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Science Fiction Saturday – Ashes of Candesce


Ashes of Candesce by Karl Schroeder


Review by Bowden P. (Trey)


This is the final book in Schroeder’s Virga series (Sun of Suns, The Queen of Candesce, The Pirate Sun and The Sunless Countries) wrapping the series up in a big enjoyable way all the while continuing to wrestle with the questions posed in The Sunless Countries.

So what is it about?

It picks up shortly after the end of The Sunless Countries where Leal and the survivors are trying to escape back the Virga. Along the way, they discover a hidden outpost or colony of rebels against Artificial Nature trying to rediscover science. Among them is one odd young man, Kier Chen, who is getting younger and loosing his memories. With his help, they escape back to to the familiar airs Virga and the story takes off like a rocket.

Hayden Griffin, Antea Argyre, Venera and Chaison Fanning and even Jacoby Sarto all return and have major roles along the viewpoint characters of Leal, Keir Chen and Antea. This band of heroes and villains has a mission worthy of their talents – to save Virgan and Candesce from the terrifying post-human forces outside.

This wouldn’t be the novel of big ideas and interesting characters it is if the plot were that simple. The world beyond Virga is composed of more things than terrifying post-human forces (as to them think of the Vile Offspring from Accelerando who want to turn all matter into computronium). Its more nuanced than that with potential allies and foes – sometimes in the same package. Another problem is, is Virga worth saving as it is? After all, aristocracies, monarchies can be interesting places – and also have little issues, like secret police and a lack of basic human rights. Problems that might be alleviated if the technology suppressing field of Candesce were dialed back or eliminated.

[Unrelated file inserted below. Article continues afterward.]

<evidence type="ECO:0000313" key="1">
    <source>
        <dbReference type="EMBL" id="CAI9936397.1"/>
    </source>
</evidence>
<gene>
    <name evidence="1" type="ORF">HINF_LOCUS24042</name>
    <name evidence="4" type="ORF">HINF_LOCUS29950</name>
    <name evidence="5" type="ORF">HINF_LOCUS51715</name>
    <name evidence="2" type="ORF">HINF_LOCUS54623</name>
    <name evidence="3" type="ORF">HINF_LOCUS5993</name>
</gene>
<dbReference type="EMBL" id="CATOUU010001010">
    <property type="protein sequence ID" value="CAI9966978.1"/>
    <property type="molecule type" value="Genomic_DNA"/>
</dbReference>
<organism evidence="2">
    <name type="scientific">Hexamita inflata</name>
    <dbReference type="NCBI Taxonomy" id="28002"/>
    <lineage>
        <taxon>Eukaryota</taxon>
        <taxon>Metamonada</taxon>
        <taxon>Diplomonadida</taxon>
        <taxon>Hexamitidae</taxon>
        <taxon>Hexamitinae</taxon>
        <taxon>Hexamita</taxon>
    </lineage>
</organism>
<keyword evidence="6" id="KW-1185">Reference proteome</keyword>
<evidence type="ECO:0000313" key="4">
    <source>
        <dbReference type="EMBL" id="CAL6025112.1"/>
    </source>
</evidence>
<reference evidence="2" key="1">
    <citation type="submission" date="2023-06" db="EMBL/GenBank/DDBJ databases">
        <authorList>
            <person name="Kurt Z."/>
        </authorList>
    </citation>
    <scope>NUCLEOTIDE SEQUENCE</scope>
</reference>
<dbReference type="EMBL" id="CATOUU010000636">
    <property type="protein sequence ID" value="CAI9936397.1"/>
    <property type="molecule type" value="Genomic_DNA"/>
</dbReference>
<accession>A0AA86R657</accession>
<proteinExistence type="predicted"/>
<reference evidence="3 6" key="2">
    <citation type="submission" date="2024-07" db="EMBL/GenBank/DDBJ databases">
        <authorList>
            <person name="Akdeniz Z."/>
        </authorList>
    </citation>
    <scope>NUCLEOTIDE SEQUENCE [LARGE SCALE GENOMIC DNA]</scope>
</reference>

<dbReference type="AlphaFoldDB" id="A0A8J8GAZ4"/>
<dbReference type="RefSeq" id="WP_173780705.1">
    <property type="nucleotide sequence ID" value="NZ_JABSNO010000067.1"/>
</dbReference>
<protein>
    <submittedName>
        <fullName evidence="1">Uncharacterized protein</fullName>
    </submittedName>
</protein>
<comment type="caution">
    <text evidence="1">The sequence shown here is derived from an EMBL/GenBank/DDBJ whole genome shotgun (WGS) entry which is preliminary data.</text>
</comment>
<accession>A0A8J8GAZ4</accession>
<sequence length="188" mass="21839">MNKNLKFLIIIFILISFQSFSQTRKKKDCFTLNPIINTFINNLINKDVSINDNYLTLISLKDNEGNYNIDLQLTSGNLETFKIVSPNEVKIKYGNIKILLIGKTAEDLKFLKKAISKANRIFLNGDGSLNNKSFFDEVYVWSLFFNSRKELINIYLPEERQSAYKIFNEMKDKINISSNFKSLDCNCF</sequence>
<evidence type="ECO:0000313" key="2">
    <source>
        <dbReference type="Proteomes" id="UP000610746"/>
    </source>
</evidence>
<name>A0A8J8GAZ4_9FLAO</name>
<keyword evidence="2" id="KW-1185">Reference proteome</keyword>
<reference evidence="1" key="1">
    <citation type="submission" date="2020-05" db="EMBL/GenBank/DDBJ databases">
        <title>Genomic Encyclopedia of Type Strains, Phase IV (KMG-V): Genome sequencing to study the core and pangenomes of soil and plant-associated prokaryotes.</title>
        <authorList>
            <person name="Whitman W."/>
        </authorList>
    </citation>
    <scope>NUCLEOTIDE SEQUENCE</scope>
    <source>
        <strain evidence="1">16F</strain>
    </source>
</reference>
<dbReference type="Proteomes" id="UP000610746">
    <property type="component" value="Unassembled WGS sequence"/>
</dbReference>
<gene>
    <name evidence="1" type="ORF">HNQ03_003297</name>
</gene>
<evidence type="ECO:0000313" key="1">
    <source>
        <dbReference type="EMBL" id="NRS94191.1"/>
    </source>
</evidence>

I mentioned a big idea and its a grand one – what happens when you place the tools of intelligence at the disposal of the non-sapient? The possible answer is interesting. It also completely upsets the order of things as we´re  used to it. Imagine an AI partnered with an oak tree, thus giving the tree access to everything from tools, to weapons, to lawyers at its disposal to further its ends – namely some sun, water and dirt, plus to make lots of acorns.

This novel and series are a blast for me. Where eles can you get a load of space opera tropes, married to a logical technology and physics with big questions? That, plus steampunk touches and chrome work.

Overall, 5 stars –

Likes: Setting; Ideas; Tribute to space opera tropes; Characters, particularly Leal and Keir – Keir because he is very human in a post-human world; Antea struggling with what the right decision is; Seeing other characters from previous books; Necklace towns; Colonizing winter zone spaces with mirrors.

Dislikes: Deus ex machina in the form of quantum gravity; Opposition that is occasionally mustache twirlingly bad.

Suggested for: Fans of the Integral Trees and Smoke Ring series; people who were intrigued by the aliens in Peter Watts Blindsight and the implications of Athena from Stross Rule 34; those that like steampunk with a brain; anyone that enjoys transhumanist SF and pondering the implications.






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